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In the past two decades, men have gone from being excluded from the delivery room to being admitted, then invited, and, finally, expected to participate actively in the birth of their children. No longer mere observers, fathers attend baby showers, go to birthing classes, and share in the intimate, everyday details of their partners' pregnancies.
In this unique study, Richard Reed draws on the feminist critique of professionalized medical birthing to argue that the clinical nature of medical intervention distances fathers from child delivery. He explores men's roles in childbirth and the ways in which birth transforms a man's identity and his relations with his partner, his new baby, and society. In other societies, birth is recognized as an important rite of passage for fathers. Yet, in American culture, despite the fact that fathers are admitted into delivery rooms, little attention is given to their transition to fatherhood.
The book concludes with an exploration of what men's roles in childbirth tell us about gender and American society. Reed suggests that it is no coincidence that men's participation in the birthing process developed in parallel to changing definitions of fatherhood more broadly. Over the past twenty years, it has become expected that fathers, in addition to being strong and dependable, will be empathetic and nurturing.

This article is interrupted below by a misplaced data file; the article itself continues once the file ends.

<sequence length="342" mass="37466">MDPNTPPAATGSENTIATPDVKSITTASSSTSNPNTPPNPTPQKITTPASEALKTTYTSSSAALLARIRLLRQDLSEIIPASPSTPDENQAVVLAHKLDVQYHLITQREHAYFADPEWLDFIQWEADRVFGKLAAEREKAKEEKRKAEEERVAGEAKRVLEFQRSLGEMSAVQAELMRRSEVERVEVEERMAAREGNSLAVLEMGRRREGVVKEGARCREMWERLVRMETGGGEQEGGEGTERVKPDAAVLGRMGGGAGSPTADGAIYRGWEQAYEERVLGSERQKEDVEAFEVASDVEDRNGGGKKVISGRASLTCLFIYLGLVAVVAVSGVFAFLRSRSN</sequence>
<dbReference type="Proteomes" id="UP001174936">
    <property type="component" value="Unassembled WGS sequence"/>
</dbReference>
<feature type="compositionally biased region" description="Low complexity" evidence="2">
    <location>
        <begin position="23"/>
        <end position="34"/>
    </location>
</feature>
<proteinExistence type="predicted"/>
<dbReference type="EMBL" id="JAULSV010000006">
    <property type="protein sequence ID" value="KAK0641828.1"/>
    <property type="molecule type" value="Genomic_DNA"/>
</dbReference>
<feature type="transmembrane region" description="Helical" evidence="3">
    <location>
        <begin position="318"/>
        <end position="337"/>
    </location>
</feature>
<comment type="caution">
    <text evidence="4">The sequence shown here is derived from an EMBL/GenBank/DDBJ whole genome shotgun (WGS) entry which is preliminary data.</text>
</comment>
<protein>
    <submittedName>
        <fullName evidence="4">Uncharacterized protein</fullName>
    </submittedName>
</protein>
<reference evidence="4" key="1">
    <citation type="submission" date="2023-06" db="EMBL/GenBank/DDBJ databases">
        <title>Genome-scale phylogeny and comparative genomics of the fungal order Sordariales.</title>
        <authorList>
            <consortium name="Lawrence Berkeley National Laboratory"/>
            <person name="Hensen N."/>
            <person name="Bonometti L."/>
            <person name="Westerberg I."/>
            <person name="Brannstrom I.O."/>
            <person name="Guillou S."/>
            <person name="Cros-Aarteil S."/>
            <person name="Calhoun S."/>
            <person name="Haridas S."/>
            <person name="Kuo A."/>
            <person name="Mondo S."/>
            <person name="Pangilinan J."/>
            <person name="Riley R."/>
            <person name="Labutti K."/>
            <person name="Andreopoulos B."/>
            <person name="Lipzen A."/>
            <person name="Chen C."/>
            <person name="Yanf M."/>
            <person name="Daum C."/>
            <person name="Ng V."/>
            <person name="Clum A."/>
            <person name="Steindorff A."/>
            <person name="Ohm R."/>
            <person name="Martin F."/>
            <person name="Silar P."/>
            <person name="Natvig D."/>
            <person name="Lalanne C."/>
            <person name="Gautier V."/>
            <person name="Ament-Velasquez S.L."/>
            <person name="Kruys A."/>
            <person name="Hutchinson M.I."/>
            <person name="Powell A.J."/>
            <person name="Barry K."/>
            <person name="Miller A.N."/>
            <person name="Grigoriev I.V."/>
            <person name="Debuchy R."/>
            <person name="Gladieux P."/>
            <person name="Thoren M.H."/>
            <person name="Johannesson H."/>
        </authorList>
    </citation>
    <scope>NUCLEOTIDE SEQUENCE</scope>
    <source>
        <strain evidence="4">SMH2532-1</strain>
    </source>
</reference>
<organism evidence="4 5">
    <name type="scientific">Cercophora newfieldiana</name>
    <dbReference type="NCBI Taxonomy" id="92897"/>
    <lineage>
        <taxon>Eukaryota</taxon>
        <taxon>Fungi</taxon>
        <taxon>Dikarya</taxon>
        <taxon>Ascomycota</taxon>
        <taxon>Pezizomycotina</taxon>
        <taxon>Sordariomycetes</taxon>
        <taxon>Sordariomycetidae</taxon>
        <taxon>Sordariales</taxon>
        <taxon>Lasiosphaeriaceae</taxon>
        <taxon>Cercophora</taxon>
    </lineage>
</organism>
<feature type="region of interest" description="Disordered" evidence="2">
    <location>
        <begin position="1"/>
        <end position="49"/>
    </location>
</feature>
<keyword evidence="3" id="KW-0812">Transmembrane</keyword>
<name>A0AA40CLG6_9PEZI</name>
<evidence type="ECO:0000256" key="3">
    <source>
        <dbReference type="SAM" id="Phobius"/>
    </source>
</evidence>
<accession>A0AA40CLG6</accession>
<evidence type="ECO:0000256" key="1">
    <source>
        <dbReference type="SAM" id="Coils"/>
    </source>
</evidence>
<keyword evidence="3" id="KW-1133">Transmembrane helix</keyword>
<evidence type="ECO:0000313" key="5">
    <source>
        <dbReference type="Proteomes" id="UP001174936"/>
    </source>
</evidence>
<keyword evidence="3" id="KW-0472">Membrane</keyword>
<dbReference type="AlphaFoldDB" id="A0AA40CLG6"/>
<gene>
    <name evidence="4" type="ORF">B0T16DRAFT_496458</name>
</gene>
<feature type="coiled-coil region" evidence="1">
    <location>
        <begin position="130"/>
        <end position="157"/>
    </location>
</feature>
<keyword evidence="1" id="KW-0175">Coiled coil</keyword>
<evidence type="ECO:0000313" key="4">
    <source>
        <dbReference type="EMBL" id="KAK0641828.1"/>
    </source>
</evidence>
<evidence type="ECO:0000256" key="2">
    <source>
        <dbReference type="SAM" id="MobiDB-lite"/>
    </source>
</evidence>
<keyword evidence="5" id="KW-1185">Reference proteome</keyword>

Well-researched, candidly written, and enriched with personal accounts of over fifty men from all parts of the world, this book is as much about the birth of fathers as it is about fathers in birth.
|1||American fathers and hospital childbirth||1|
|2||Couvade in society and history||32|
|3||Standing vigil : fathers in the waiting room, 1920-1970||76|
|4||Birthing revolution : men to the barricades||104|
|5||Birthing classes : training men to birth||135|
|6||Men's experience of birth||161|
|7||Fathers, birth, and society||211|